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Actos

The Actos injury case attorneys at the Drug Law Center have assisted many victims who have suffered injuries by diabetic treatment medications.

Introduction

Actos Drug RecallThe anti-diabetic prescription drug Actos (pioglitazone) has been shown to be highly effective at controlling high blood sugar levels in individual suffering with Type II diabetes when used along with an effective exercise program and a proper diet. The FDA-approved thiazolidinedione-class drug is similar to Avandia (rosiglitazone) in the treatment of type II diabetes. However, when used alone or concomitantly with antidiabetic agents is known to worsen or cause CHF (congenital heart failure). The drug manufacturer has issued a black box warning that revealed the potential increase risks of developing bladder cancer.

The History of Actos

In 1999, the Food and Drug Administration approved Actos as a prescription only medication for treating type II diabetes. The initial signs of the potential risk of developing congenital heart failure when taking medication first became apparent in 2002. As a result, the FDA required that the drug maker updates their information to include heart failure risks associated with Actos use.

By 2007, Actos manufacturer Takeda Pharmaceuticals followed the FDA mandate to add Actos heart failure risks to its Black Box Warning Label. Three years later in 2010, the FDA announced it was launching an investigation into the safety and efficacy of Actos because data from a decade-long epidemiological study conducted by the drug maker revealed the potential risks of developing bladder cancer.

In June 2011, French regulators announced Actos sales would be discontinued in France. This was followed one month later (July 2011) when Takeda Pharmaceuticals voluntarily recalled Actos from the French medical marketplace.

In September 2011, Louisiana became the first state to formulate an Actos class-action lawsuit against Takeda Pharmaceuticals. By December that same year, Louisiana federal court consolidates their Actos lawsuits into a multidistrict litigation (MDL) case. Even though many of the study results were conclusive, the drug manufacturer continued to deny the dangers involved in taking Actos and the correlation of an increasing risk of developing bladder cancer in congestive heart failure.

Actos Side Effects

Actos is designed to increase sensitivity to the body’s insulin levels. The medication is used specifically to treat Type II diabetes and not diabetic ketoacidosis or type I diabetes generic forms of Actos are yet to become available in America but is sold as pioglitazone in other countries. Serious to severe side effects from taking Actos include:

  • Hypoglycemia (low blood sugar)
  • Vision loss
  • Vision changes including blurred vision
  • Vomiting and nausea
  • Jaundice caused by hepatic effects

The most common mild side effects associated with the use of taking Actos include:

  • Mouth pain
  • Tooth problems
  • Muscle or back pain
  • Weight gain
  • Headaches
  • Flu/cold-like symptoms including a sore throat, coughing, sneezing, and stuffy nose

Even though research is not conclusive on probable cause, many patients taking Actos have suffered hepatic effects, including both fatal and non-fatal failures.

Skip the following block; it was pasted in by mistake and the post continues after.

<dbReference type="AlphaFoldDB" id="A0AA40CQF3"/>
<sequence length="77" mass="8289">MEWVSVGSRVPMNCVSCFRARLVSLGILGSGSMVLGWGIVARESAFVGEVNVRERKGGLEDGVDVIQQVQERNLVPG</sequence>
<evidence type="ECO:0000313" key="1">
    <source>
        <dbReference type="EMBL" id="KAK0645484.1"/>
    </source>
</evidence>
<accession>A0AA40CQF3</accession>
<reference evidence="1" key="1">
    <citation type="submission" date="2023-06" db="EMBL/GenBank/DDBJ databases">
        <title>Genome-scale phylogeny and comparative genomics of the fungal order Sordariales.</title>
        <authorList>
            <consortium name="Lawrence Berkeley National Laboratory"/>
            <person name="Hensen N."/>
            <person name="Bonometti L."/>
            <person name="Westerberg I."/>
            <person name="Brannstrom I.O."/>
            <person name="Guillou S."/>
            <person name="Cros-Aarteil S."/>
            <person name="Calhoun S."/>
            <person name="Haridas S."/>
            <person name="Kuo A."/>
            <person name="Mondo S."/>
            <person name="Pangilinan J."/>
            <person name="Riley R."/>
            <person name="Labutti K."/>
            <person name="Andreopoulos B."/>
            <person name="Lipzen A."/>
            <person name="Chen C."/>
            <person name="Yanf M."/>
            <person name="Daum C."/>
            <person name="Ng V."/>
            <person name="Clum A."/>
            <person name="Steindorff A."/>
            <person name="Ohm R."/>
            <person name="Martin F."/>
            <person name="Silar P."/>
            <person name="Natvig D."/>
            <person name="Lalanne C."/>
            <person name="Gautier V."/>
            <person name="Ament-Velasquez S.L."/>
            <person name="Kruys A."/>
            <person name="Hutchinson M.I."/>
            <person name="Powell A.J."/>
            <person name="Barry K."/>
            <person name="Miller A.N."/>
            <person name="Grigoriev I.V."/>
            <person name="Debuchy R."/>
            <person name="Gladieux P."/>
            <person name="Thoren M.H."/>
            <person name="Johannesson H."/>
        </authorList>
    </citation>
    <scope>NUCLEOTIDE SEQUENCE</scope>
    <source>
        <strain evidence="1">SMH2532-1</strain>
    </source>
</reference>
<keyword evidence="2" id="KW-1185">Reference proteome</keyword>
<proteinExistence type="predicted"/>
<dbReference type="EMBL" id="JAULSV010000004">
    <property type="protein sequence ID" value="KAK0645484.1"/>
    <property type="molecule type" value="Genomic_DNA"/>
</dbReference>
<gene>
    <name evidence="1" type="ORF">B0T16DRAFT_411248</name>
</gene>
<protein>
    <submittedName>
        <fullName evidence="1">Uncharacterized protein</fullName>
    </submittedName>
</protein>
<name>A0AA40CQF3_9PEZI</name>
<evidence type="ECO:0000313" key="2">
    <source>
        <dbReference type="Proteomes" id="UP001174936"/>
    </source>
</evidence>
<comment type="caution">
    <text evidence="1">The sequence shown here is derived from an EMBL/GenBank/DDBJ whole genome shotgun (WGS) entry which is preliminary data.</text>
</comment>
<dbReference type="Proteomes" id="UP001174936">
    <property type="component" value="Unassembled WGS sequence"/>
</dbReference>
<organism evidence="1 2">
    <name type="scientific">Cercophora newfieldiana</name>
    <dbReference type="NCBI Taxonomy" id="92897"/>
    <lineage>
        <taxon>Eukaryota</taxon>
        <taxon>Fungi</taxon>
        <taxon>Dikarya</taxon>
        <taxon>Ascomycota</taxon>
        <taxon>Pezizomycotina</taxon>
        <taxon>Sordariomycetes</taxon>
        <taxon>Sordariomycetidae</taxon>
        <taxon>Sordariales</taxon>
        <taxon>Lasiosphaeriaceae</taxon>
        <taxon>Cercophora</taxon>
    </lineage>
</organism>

Actos Contraindications

Before patients are prescribed Actos as an effective type II diabetes to control high blood sugar levels, the doctor will usually take a comprehensive medical history. This is because certain patients should never take Actos because of contraindications if they suffer from:

  • Bladder cancer
  • Broken bones
  • Infections
  • Low blood sugar
  • Abnormal liver function (found through testing)
  • Visible and not visible water retention
  • Liver problems
  • Severe heart failure
  • Chronic heart failure
  • Macular edema (swelling of the macula)
  • Any serious symptom of heart failure
  • Fever
  • Recent surgical procedure

Actos Recall

While both Germany and France have recalled Takeda Pharmaceuticals’ anti-diabetic medication Actos, the US Food and Administration has yet to pull the drug from the medical marketplace. Even so, the FDA has been closely monitoring many of the comprehensive ongoing research and study programs to determine if the drug causes more than just heart failure, bladder cancer, and other serious conditions.

Actos Lawsuits

Many patients have taken the diabetic medication Actos since the U.S. Food and Drug Administration first approved the medication nearly two decades ago. Some patients have developed bladder cancer and are likely entitled to receive monetary compensation from Takeda Pharmaceuticals by filing and resolving an Actos lawsuit.

  • $3 Million Verdict Awarded to a Pennsylvania Man in Actos Lawsuit

March 2015 – Because a jury reached a verdict in an Actos lawsuit, pharmaceutical giant Takeda Pharmaceuticals will have to pay out more than $3 million for permanent injuries caused by the plaintiff after taking the anti-diabetes medication. During the trial, the plaintiff claimed he developed life-threatening bladder cancer after years of taking the Type IIdiabetes treatment drug.

The jury in the case reviewed evidence and heard testimony surrounding Actos side effects and found that the pharmaceutical drug maker acted recklessly and had indifference toward the plaintiff. As a result, the plaintiff was awarded over $1.3 million in punitive damages and $2.3 million in compensatory damages for his injuries.

The plaintiff was prescribed the diabetic treatment medication to control his blood sugar levels. Doctors claim that Actos is typically an alternative drug choice and is usually only prescribed when other anti-diabetes treatments have no effect. Even though the plaintiff had been taking the prescription medication since the end of 2008, he was not diagnosed with bladder cancer until nearly 30 months later in June 2011.

The jury awarded the punitive damages because of the indifference shown to the plaintiff by attorneys representing Takeda who claimed it was the plaintiff’s other health complications that were the direct result of developing bladder cancer. However, during the trial, the pharmaceutical company acknowledged the correlation between bladder cancer and Actos but acknowledged that there is yet to be a proven link.